Once the 'trinity' cooks down, and the sausage browns a bit, add the frozen green beans. You can also use fresh beans, if desired. Top with butter (or olive oil, lard, bacon fat, or duck fat for strict Paleo), broth or water, and seasonings.
After about 15 minutes, it should look like this:
And then in another 45 to 60 minutes, it'll look like this yum deliciousness below!! Its sooo worth the wait, I promise!! Very happy to share my beloved Cajun smothered green beans with sausage recipe with y'all. Please let me know how it turns out for you. And, now you can also turn this into a delectable Gluten Free Cajun Smothered Green Bean Casserole, too. Share it with those you love and laugh with, and see y'all on the yum side...
Cajun Smothered Green Beans With Sausage
- 1 tablespoon olive oil
- 1 onion chopped
- 1 green bell pepper chopped
- 3 stalks celery chopped
- 1 pound sausage
- 1 cup chicken broth or water
- 1 stick salted butter
- 24 ounces frozen green beans
- 5 minced garlic cloves
- 3 teaspoons garlic powder
- 1 teaspoon onion powder
- 1 teaspoon paprika
- liberal shakings of salt, black pepper, and cayenne pepper
- Heat the oil over medium heat in a 12-inch cast iron skillet.
- Pour the Cajun trinity of chopped onion, bell pepper, and celery into the skillet, and cook down for 10 minutes. Add the sausage, and cook until slightly browned, about 5 minutes.
- Add the remaining ingredients to the skillet. Combine ingredients thoroughly.
- Cover, and cook over medium low heat for 1 to 1 ½ hours, stirring often, or until the green beans darken in color, and most of the liquid cooks out.
The information shown is an estimate provided by a third-party, online computer-generated nutrition calculator, not a registered dietitian or certified nutritionist. Actual nutritional content will vary based upon brands used, measuring methods and individual portion sizes, along with other factors.See our full nutrition disclaimer here.
I don't eat birds or animals and I don't need to eat gluten free but your recipes look great. I'm a fan.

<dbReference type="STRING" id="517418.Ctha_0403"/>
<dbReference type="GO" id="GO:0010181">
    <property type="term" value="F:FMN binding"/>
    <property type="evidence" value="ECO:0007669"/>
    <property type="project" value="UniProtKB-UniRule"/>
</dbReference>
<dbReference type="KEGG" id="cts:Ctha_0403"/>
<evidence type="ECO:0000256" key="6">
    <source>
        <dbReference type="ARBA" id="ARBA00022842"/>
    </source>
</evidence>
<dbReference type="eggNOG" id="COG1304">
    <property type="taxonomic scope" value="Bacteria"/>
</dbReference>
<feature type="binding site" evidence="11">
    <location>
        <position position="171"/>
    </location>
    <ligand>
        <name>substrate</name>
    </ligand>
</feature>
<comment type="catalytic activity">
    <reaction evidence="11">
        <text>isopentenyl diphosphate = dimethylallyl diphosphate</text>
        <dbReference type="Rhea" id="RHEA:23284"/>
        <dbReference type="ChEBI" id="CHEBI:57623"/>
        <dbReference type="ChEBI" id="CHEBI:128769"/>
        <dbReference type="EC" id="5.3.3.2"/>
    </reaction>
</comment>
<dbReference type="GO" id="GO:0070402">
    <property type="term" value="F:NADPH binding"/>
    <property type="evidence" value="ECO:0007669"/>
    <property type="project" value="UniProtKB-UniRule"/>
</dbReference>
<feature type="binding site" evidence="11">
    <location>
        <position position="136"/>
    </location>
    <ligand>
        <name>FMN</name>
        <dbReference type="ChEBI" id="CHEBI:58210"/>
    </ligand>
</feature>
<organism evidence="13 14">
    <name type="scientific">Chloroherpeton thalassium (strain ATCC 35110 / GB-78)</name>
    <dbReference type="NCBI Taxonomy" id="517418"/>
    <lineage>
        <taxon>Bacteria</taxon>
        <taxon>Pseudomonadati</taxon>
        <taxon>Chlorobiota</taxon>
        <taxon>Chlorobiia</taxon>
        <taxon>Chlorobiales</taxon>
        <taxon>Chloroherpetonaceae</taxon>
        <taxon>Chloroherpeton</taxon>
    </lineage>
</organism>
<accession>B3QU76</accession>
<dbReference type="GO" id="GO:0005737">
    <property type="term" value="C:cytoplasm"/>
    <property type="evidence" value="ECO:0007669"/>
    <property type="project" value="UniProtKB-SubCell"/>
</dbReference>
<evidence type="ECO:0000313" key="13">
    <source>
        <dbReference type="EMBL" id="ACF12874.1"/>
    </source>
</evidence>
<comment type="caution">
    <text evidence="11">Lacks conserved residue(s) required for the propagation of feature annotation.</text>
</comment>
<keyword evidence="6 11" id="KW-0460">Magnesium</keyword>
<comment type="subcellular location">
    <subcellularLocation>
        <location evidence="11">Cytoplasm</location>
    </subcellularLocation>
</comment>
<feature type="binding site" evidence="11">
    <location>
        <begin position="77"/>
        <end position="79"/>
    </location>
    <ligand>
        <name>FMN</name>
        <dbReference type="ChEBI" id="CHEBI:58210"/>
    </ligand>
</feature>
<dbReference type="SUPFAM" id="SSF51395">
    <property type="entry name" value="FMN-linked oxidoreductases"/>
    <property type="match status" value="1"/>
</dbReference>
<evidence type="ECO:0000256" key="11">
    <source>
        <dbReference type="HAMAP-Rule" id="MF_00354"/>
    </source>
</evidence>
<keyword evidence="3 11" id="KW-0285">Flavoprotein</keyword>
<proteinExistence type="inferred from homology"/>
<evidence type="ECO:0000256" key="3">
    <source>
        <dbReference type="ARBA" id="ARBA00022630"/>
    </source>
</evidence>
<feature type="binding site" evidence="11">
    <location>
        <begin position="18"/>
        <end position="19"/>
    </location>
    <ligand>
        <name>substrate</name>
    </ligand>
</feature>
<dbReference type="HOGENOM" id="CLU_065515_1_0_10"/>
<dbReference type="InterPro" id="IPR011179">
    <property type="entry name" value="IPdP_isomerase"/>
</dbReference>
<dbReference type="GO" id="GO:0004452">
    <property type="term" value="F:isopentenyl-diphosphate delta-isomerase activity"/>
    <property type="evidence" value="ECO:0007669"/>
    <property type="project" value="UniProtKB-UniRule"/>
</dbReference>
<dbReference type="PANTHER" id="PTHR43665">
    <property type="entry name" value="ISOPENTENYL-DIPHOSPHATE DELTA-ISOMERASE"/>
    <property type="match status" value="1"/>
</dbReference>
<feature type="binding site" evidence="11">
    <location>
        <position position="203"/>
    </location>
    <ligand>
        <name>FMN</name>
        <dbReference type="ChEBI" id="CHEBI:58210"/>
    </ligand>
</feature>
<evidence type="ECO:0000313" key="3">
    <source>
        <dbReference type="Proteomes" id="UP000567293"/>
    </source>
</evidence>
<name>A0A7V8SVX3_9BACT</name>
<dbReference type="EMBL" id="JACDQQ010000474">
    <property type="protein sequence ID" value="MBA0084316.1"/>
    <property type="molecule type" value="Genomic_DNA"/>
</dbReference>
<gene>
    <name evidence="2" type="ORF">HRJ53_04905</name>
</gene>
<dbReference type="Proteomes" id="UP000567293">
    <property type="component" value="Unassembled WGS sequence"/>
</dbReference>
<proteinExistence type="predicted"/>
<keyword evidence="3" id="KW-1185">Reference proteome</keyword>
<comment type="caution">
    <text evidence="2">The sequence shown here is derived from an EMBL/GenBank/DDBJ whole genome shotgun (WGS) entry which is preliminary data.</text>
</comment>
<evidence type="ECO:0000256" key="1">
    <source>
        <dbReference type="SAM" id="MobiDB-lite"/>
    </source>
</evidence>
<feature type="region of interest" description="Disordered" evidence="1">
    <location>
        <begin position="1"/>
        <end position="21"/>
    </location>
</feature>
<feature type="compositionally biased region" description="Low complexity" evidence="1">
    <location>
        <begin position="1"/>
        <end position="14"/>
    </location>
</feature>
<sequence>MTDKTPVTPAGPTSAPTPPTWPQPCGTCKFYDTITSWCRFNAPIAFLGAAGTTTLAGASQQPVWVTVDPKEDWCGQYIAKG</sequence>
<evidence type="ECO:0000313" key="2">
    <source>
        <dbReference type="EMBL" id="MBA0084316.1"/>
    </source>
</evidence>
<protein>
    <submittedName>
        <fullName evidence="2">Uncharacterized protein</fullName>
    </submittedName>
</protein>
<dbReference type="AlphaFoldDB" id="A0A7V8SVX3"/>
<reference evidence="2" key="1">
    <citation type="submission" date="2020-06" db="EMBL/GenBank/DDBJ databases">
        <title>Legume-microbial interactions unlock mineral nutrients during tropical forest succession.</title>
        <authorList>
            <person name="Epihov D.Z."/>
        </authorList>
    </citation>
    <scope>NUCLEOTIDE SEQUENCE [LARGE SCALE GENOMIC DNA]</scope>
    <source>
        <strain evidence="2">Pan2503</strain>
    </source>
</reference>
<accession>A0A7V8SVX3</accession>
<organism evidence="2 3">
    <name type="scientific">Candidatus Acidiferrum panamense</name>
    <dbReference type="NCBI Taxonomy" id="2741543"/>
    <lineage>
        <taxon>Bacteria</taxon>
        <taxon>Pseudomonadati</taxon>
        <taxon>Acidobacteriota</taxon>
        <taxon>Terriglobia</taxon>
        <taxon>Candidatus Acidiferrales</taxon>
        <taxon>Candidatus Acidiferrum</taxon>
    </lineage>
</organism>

Lyn Corinne Liner says
Aww, thanks sooo much!! ? That's super sweet of you to say...?
This recipe looks amazing! I do not like frozen green beans. They taste weird to me, but I see why you use them in this recipe. Cooking them this long, do they still have that frozen taste or do they come across as fresh snapped? I'm just wondering about using fresh beans.
Lyn Corinne Liner says
Thanks so much! This recipe really is amazing, and I understand your concern about using frozen green beans.
Here's the truth: This is my oldest self-developed recipe, and I've literally made it over 100 times. Every single time I make it for a new group of people, someone always says 'These beans must be super fresh to taste this good."
So, they do come across as fresh snapped. I use the Great Value frozen beans from Walmart, and they have never, ever failed me.
I've used fresh beans that I've snapped myself twice for this recipe. The first time I used fresh beans, they turned out fine. But, the second time they were too stringy, almost separating, and I was greatly disappointed.
So, I have to stand by the frozen beans at this point. I promise this recipe will work for you if you follow the instructions exactly.
Please let me know if you need any more help. 🙂
Susan Kramer says
How many carbs
Lyn Corinne Liner says
Approximately 25g when broken into four servings, but those are big servings and the recipe does yield about 6 smaller side-dish servings.